Just so you know, VCast App Store will be the default app store on all smartphones sold by VW.  Users will have to add other app stores on their own if they don't wish to use Verizon's.  What does that say about VW's definition of "open"?

Didn't the federal government as well as others around the world sued Microsoft for using its position to push IE on computer makers and, thus, users?  What exactly is VW doing differently?

You can bet that when the iPhone finally makes it onto the VW's LTE network, Apple will be operating its own app store.  Otherwise, there you won't see the iPhone there.

And right now, Blackberries are all that VW has that's holding the line against ATT.  Other than the fact that people don't like ATT.  So RIM should have been in a stronger bargaining position.

VW said its app store promises greater visibility and traffic.  No, duh.  It'll be the only store allowed when the phone is sold to the user.  VW said it wants to differentiate itself from other app stores.  What's the point?  It's the only store allowed unless the users figure out how to add other stores.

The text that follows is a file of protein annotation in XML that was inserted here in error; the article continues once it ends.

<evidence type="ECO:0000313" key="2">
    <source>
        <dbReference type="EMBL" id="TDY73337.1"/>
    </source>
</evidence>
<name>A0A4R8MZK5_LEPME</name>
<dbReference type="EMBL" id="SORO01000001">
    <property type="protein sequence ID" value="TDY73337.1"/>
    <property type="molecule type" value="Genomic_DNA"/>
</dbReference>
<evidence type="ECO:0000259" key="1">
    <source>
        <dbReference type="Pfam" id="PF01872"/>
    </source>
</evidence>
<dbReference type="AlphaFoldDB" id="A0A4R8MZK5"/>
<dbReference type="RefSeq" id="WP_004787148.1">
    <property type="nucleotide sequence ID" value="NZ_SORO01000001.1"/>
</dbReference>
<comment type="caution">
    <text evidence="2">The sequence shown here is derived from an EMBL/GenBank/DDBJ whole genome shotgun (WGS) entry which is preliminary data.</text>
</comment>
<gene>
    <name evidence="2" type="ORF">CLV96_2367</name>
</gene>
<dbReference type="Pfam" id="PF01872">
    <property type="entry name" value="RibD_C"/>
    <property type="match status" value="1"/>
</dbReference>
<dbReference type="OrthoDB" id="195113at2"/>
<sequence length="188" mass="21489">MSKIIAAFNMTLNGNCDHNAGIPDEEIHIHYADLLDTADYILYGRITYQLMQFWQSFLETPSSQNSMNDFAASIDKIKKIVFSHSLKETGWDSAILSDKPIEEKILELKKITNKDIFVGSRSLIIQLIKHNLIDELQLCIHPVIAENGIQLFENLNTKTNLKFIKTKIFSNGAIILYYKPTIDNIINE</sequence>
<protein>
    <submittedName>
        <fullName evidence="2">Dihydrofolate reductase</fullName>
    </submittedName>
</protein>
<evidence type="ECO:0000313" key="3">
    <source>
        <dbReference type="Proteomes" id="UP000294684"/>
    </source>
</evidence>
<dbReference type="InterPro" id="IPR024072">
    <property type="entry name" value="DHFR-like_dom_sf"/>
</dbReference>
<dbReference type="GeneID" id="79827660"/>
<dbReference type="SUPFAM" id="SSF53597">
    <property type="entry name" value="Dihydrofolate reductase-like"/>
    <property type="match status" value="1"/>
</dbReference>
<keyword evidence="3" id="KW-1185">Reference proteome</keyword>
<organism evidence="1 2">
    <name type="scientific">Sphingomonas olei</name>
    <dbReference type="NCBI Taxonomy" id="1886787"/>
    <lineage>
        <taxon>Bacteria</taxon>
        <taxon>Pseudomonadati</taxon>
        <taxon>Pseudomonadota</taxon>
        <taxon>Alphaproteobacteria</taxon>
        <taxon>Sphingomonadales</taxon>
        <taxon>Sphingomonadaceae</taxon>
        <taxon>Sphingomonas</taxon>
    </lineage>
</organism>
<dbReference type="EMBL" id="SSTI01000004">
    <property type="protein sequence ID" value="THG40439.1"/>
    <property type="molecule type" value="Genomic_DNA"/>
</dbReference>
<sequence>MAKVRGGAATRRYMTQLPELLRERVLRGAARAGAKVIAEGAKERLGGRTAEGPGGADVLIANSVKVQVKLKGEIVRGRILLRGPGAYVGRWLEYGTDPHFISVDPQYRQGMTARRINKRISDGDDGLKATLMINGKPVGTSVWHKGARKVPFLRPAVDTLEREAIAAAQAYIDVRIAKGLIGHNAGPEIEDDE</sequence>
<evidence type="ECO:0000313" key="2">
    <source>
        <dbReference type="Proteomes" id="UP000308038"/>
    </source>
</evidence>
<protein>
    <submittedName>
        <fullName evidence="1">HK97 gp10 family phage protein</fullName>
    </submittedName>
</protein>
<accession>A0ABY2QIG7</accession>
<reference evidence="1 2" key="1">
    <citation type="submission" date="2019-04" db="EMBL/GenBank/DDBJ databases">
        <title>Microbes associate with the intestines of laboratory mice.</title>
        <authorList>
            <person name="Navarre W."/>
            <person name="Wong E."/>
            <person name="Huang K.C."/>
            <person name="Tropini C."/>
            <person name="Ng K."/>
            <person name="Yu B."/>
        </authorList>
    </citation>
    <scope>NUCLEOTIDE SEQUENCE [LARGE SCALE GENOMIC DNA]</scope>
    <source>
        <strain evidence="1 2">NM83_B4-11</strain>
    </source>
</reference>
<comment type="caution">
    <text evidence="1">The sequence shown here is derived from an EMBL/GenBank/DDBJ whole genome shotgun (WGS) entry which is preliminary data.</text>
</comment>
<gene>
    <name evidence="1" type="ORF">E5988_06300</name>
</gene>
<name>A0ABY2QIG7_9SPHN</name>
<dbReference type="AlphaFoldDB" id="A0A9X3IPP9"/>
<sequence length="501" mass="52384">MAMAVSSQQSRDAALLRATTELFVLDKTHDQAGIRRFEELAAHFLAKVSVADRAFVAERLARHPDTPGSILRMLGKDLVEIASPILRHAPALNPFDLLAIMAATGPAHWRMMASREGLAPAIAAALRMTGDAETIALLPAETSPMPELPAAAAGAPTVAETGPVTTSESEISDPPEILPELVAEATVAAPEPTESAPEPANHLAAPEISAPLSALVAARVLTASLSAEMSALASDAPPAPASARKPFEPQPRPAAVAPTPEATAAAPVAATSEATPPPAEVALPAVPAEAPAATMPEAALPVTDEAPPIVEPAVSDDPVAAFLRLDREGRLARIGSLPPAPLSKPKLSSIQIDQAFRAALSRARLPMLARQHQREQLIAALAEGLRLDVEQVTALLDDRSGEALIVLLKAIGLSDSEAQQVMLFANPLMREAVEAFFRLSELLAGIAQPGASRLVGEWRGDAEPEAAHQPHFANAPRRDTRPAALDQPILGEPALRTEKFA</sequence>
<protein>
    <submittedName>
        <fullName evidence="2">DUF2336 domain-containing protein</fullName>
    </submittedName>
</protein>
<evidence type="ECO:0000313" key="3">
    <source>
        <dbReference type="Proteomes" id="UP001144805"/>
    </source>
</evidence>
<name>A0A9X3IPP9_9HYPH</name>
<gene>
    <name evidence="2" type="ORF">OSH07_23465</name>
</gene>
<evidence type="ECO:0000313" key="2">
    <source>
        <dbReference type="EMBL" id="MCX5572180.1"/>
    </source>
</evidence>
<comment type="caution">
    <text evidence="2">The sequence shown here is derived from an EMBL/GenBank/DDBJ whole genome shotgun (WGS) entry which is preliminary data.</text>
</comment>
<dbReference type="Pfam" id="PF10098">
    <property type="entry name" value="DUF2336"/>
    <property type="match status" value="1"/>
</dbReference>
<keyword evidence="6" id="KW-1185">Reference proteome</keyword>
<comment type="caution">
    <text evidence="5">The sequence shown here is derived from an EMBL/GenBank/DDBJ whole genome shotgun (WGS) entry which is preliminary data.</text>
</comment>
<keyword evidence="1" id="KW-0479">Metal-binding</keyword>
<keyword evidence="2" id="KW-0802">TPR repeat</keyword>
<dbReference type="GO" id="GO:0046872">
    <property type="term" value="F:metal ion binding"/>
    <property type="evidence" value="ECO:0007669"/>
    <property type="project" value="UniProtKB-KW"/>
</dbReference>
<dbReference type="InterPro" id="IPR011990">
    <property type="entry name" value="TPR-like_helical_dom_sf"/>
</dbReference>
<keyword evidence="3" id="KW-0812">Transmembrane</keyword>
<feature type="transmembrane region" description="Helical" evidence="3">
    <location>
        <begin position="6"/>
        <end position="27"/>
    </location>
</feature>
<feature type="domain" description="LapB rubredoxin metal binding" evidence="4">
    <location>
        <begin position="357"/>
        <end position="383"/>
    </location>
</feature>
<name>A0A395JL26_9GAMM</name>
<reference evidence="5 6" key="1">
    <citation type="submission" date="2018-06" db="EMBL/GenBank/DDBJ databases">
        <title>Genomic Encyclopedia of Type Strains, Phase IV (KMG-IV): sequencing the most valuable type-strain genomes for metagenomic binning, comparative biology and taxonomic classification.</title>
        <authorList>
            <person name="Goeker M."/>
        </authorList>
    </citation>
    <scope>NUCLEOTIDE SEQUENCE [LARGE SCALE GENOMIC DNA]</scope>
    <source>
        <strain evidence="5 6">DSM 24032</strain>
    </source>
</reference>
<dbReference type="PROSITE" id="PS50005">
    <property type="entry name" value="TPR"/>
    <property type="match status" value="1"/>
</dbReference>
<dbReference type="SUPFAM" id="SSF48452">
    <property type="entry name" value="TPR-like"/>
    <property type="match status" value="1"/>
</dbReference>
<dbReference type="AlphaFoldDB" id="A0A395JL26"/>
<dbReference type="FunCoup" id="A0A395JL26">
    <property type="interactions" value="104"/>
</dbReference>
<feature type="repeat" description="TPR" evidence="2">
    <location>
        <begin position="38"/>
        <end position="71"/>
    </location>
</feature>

Oh, RIM, what are you doing to us?

Source:  Yahoo News

BN To Offer Free Wi-Fi Access

There was a time when folks were saying that brick-and-mortars were dead because of the competitive pressures brought on by the dotcoms.  

This is one example of one of many that is adapting and fighting back and it involves wireless tech.  Barnes and Noble, BN, is now offering free Wi-Fi access at all its book stores in a deal signed with ATT.  This an an effort in bring added attention to its new ebook initiative.  

So that leave you, Borders with your locked T-Mobile access points.  Needless to say, this is a great beginning for wireless anywhere.  Borders will have no choice but to follow as will local and chained coffee shops if they want to drive traffic to their stores.